Posted by: donmihaihai | November 29, 2008

Jaya shipwreck!

Surprise! Surprise! How long I haven’t look at Jaya share price? 2 days, 3 days or one week? It closed at $0.285 on Friday. How I wish, my fingers were not itches and keyed in the “buy” button about one month back. What happened? I don’t know, perhaps the market is telling me that Jaya has a big hole at the bottom of their hull that is no longer capable of sailing anymore.

The 1st thing that come to my mind of the sinking share price is that Jaya reported a slumped of 78% in NPAT to $9.1 million from $42.2 million in 1Q2009. But is it that bad? No of course. In fact, 1Q2009 was a beautiful quarter for Jaya just by taking away unrealised loss on derivative financial instrument and foreign exchange loss of total $37.2 million. It was beautiful because Jaya earned gross profit margin of about 55% for both its chartering and shipbuilding business. Look around other listed OSV companies, even some pure chartering OSV are not getting that kind of margin. I know it unsustainable. But when the margin drops, who will hurt more? Those with GP margin of 20 to 30% or Jaya and CH Offshore with GP margin of 50 to 70%? While many factors must be taken into consideration, the chances are, if a shipwreck come, Jaya and CH Offshore will be the last one standing. In fact, I don’t like to compare Jaya to CH Offshore as a big portion of Jaya earnings are not reflected in their gross profit as part of their yearly vessels build each year are not for sale immediately which won’t be capture in gross profit, leakage in another word but capture in other income when they are sold later while CH Offshore gross profit is all about chartering vessel and other income for CH Offshore is like gain from trading of vessel. Talking about B/S, who B/S is more conservative? One that capitalise their vessels at cost or other that capitalise their vessels at market price? Ok, enough of comparing.

Talking about cashflow, liabilities, credit crunch and future sale of vessel. Other than $248 million in debts, $58 million for FY2008 final dividend payment(paid) and another about $250 million in liabilities and some insignificant lease commitment, there are not going to be any surprise coming out if a shipwreck come especially when Jaya has never engaged in sale and lease back kind of stuff. Jaya own their vessel and shipyard. Better still, the management has indicated in their latest results that they intend to sell more vessels rather than holding them for chartering. I like that as it is sensible and the best is if the price of everything is so good, then sell every vessel away, take the cash and wait or return them to shareholder.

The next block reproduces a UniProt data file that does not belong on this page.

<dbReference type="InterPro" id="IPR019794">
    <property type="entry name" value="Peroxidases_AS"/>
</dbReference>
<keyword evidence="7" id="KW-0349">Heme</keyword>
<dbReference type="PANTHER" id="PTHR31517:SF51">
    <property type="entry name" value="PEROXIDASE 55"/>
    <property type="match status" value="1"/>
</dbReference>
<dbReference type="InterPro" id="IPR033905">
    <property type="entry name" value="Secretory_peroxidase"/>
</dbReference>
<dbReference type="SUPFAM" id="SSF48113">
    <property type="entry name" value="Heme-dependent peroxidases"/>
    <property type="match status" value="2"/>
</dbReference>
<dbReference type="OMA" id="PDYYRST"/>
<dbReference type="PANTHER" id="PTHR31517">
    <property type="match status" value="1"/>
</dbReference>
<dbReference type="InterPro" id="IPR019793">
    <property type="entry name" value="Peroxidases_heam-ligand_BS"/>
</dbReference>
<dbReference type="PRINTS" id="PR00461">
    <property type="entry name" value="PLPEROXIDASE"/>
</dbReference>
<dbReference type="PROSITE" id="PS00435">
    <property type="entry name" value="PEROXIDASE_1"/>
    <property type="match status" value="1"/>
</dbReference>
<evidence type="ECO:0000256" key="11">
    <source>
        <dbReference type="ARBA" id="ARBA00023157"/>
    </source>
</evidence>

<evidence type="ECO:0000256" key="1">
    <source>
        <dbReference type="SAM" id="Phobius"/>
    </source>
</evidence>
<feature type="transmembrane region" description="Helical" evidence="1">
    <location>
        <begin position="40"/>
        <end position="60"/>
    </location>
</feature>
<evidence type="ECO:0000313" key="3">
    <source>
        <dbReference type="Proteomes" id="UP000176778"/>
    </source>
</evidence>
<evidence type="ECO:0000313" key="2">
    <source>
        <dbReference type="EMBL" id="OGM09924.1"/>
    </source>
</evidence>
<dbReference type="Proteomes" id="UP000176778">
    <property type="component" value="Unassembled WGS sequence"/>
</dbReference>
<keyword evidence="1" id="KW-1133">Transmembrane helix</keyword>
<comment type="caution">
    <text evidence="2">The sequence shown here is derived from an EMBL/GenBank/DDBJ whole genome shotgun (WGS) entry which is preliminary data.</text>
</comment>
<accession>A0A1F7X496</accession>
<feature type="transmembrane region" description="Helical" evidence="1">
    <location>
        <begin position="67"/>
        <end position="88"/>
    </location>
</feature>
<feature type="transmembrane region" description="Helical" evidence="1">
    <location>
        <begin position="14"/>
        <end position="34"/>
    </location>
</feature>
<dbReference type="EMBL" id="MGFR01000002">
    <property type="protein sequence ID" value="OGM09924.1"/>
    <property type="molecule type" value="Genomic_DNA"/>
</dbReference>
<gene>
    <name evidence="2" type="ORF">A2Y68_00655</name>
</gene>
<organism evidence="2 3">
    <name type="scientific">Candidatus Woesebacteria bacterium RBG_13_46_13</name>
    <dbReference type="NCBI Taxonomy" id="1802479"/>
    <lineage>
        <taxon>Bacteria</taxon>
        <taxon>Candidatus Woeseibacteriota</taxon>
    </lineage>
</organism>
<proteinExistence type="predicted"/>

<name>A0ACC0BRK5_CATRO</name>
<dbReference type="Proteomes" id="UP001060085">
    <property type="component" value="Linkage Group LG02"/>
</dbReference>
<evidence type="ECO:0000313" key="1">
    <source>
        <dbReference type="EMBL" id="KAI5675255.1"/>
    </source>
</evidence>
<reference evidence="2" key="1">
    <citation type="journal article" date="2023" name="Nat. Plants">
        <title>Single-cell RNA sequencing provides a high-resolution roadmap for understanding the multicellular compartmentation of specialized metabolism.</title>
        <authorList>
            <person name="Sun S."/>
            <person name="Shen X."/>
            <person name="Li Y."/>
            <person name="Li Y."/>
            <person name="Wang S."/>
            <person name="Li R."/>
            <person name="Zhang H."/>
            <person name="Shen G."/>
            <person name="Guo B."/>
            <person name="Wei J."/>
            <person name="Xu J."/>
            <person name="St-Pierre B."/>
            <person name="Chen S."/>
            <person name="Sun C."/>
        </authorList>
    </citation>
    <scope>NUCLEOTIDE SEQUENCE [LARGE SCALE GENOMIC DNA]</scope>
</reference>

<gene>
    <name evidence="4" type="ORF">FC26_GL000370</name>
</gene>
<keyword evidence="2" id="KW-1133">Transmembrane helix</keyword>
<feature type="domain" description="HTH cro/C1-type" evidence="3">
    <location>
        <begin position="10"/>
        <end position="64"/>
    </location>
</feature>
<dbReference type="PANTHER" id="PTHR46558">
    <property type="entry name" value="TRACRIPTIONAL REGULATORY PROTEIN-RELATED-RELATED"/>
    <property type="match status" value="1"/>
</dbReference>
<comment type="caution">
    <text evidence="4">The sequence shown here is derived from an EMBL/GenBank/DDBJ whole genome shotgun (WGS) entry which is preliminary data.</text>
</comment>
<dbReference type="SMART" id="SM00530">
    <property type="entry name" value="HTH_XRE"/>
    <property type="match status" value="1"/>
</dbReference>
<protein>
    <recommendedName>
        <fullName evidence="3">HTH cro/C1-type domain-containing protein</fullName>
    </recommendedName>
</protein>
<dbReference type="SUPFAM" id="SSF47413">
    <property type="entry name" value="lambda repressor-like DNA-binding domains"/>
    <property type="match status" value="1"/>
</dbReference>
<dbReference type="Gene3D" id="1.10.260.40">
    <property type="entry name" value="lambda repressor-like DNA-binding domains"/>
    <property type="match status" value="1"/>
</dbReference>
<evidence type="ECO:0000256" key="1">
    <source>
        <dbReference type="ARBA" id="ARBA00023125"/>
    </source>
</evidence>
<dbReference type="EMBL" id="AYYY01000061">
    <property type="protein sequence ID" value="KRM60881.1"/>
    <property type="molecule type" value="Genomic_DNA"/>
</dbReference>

Unless there is a coming shipwreck like the bulk shipping, which I think is unlikely, Jaya will generate very strong cashflow(include cashflow from disposal of vessels) with the cooling down of shipbuilding program, (cash will pour in with the reduce of capital require) which hurt its cashflow quite a bit in 1Q2009 as it generated $14.5 million from operating activities and $32 million from disposal as compare with $15.7 million from operating activities and $60 million from disposal in 1Q2008(Jaya disposal of vessels in 1Q2008 was huge). Here is the meat, Jaya reported $9.1 million NPAT for 1Q2009 but $46.6 million of cash poured into Jaya bank before talking about Capex which was $56 million.

And I have not a single worry about unrealised loss on derivative financial instrument due to unfavourable exchange movement. It is not what reported in P&L matter but in what nature or why are derivative being used. While it is not a prefect hedge, the reason for these losses is actually that Jaya want to be conservative, to be certain of their cashflow. Oh, getting killed for the reason they are trying to avoid? Foreign transaction is another story as some of the losses may be real due to unfavourable exchange movement at that moment especially on loans, receivables, deposit and cash remittance for dividend payment. But that will not going to wreck Jaya.

The second reason is perhaps the sinking oil price which delay expenditure in offshore activities with Keppel Corp being the latest one to get hurt. My view is the same whether oil price is at US$50 to US$150 and I think it is very funny that IEA recently urged oil companies/OPEC to continue their expenditure despite the drop of US$100 in oil price. What IEA trying or talking about is the same as mine and by celebrating or cheering steep drop in oil price, with many expenditures being delay or throw away, we are seeding for another sharp surge of oil price in the future.

There is no need to do valuation of Jaya on the basis of PE, PB, ROE or dividend yields as anyone of these valuating methods will give the same results. It is just plain no-brainer. Anyway, by the look of it, Jaya will generate more cash than their market capitalisation within 2 years. So keep showing me the cash.

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Responses

  1. Hi Don! Are you aware of any rumours that Nautical Offshore may be launching another takeover exercise for Jaya? Thanks!

  2. Usually I will be the last one to know any rumours.. But this time, pls help me to spread the “news” that Nautical Offshore is preparing to lanuch a takeover exercise for Jaya at the price of $2. Thanks!

    • ! :))


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